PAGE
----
The proposed Budget language is contrary to New York State’s long-standing policy of relying on competition as the best approach to promoting innovation and meeting the electricity needs of the State’s consumers at least cost. The New York State Public Service Commission’s (PSC or Commission) determination that private companies can build and operate generation more efficiently than utilities was one of the main reasons the PSC decided to restructure the electric utility industry in New York two decades ago. Consistent with this policy, the PSC barred the State’s monopoly utilities from constructing and owning renewable generation because of the potential that such ownership would inhibit entry by private market participants, which could result in less competition and higher costs in the long-run. The PSC ruled that a utility should only own distributed energy resources if market participants are unwilling to address the need and no one in the market is providing the solution.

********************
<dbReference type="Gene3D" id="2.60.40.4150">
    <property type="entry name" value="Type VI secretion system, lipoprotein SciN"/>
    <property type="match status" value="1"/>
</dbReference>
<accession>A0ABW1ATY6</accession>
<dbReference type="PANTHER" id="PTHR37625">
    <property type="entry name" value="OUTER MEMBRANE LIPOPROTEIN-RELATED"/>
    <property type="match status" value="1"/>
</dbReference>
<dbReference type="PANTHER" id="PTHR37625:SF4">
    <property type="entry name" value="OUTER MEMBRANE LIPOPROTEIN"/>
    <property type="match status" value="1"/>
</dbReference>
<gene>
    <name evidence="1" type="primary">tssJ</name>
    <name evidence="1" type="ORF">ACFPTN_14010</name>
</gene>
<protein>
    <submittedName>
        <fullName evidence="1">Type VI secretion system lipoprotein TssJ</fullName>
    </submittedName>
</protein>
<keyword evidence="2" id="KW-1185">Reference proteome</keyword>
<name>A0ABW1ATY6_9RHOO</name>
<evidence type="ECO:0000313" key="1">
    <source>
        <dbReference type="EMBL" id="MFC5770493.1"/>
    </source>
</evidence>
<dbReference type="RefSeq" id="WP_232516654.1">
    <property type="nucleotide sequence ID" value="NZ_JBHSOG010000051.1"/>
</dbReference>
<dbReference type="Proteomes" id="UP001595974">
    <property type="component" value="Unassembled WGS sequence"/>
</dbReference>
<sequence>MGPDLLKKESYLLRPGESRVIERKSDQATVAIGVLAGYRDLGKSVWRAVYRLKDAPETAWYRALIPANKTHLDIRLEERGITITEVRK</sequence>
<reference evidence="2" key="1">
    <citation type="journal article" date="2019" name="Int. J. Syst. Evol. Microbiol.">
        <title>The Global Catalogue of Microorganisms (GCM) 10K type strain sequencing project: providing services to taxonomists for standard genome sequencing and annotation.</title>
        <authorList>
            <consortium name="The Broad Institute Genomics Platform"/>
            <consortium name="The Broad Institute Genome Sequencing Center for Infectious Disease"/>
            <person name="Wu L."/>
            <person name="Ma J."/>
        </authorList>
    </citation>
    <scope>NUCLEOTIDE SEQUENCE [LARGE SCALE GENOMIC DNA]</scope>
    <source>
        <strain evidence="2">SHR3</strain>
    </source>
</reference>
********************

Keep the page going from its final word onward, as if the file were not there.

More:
New York cannot afford to overlook the benefits and tremendous successes of competitive wholesale electricity markets by allowing utilities, including NYPA, to once again put ratepayers directly on the hook for costly investments – especially when the private sector has been successfully developing and operating large-scale renewable electric generation facilities for more than a decade. Since the creation of competitive markets, private developers have brought more than 11,000 megawatts (MW) of all types of electricity generation online, including more than 1,800 MW of wind power. NYPA has not built a new power plant in over 13 years and, instead, has successfully obtained its new power supplies through competitive procurement and from the competitive wholesale electricity market. New Yorkers have directly benefited from the innovative technologies private companies have used to dramatically reduce emissions and improve fuel efficiency by 30 percent, all while enhancing reliability, through competition between private developers - an unthinkable outcome under the previous model.